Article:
Pope: Govt workers should be able to refuse gay marriage licenses
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Pope Francis on Monday appeared to side with a Kentucky clerk who refused to issue same-sex marriage licenses, saying government employees should have the “human right” to object to acts that violate their beliefs.

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“Conscientious objection must enter into every judicial structure, because it is a right,” he told reporters while flying to Rome following a 10-day tour of the U.S. that ended Monday morning, according to Reuters.

“I can’t have in mind all cases that can exist about conscientious objection, but yes, I can say that conscientious objection is a right that is a part of every human right,” Francis said, in Italian.

“And if someone does not allow others to be a conscientious objector, he denies a right,” the pontiff added, according to the news service. “Otherwise we would end up in a situation where we select what is a right, saying: ‘This right has merit, this one does not.’ ”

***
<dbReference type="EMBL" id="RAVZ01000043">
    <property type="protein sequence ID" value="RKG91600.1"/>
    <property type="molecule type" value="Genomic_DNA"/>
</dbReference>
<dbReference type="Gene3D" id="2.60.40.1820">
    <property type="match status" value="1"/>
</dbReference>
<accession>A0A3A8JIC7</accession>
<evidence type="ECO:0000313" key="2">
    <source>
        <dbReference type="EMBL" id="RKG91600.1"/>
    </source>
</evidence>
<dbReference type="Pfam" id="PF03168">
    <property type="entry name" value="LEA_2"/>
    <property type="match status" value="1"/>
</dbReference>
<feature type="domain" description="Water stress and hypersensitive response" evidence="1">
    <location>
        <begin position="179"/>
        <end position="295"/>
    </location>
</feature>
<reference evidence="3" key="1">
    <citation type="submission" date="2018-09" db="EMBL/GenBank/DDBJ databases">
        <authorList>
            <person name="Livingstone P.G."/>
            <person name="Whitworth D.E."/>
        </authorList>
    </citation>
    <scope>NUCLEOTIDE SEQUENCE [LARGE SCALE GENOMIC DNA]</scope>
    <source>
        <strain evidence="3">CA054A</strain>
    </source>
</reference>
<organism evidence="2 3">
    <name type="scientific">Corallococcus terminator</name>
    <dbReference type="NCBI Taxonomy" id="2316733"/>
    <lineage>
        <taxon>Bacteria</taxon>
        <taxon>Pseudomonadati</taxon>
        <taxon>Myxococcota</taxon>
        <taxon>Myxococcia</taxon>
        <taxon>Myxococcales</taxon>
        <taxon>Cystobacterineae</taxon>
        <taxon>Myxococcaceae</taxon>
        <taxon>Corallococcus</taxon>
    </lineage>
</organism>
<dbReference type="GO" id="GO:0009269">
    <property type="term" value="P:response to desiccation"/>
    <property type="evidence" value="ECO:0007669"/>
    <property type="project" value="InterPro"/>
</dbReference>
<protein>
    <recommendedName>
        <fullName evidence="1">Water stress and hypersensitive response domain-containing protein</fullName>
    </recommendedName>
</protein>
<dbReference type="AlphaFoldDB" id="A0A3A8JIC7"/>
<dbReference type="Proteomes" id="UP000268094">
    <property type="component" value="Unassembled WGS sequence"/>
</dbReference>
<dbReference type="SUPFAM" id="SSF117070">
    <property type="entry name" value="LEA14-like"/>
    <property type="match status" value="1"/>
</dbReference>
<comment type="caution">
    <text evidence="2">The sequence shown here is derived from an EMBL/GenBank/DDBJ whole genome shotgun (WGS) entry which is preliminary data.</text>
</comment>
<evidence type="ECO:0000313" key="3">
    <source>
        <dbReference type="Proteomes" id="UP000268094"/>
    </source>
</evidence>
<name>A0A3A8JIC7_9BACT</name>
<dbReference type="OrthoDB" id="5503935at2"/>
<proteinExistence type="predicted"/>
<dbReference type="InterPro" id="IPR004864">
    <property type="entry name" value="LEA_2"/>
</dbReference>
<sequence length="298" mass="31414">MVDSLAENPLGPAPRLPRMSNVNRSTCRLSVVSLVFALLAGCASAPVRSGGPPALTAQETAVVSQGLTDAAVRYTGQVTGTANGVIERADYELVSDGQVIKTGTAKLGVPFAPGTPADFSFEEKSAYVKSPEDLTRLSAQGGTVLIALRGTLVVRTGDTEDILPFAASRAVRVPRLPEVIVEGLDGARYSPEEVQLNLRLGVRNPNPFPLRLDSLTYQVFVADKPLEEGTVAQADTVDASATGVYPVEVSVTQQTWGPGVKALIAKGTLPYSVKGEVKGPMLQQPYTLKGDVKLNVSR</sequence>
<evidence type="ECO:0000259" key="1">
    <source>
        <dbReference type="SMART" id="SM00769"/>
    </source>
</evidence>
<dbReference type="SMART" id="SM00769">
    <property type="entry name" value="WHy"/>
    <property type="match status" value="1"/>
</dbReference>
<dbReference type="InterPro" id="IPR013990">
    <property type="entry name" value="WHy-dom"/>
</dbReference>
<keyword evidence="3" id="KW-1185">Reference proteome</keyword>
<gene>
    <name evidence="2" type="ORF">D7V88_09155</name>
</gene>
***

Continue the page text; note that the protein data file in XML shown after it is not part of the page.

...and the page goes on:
Francis’s remarks come after renewed national debate over same-sex marriage earlier this summer.

The Supreme Court ruled in Obergefell v. Hodges last June that all 50 states must recognize same-sex marriages nationwide.

Rowan County clerk Kim Davis then entered the media spotlight by refusing to issue licenses recognizing the practice.

Davis was subsequently jailed for being in contempt of a court order commanding her to begin certifying same-sex marriages.

She has since been released following public support from GOP presidential candidates such as former Arkansas Gov. Mike Huckabee and Sen. Ted Cruz (Texas).

Reuters said on Monday that Francis also addressed whether his warm public reception in American makes him a “star.”

“The media uses this term, but there is another truth — how many stars have we seen go out and fall?” he asked after his trip to Washington, New York and Philadelphia.

“It is a fleeting thing,” Francis added. “Instead, being a servant of the servants of God does not pass.”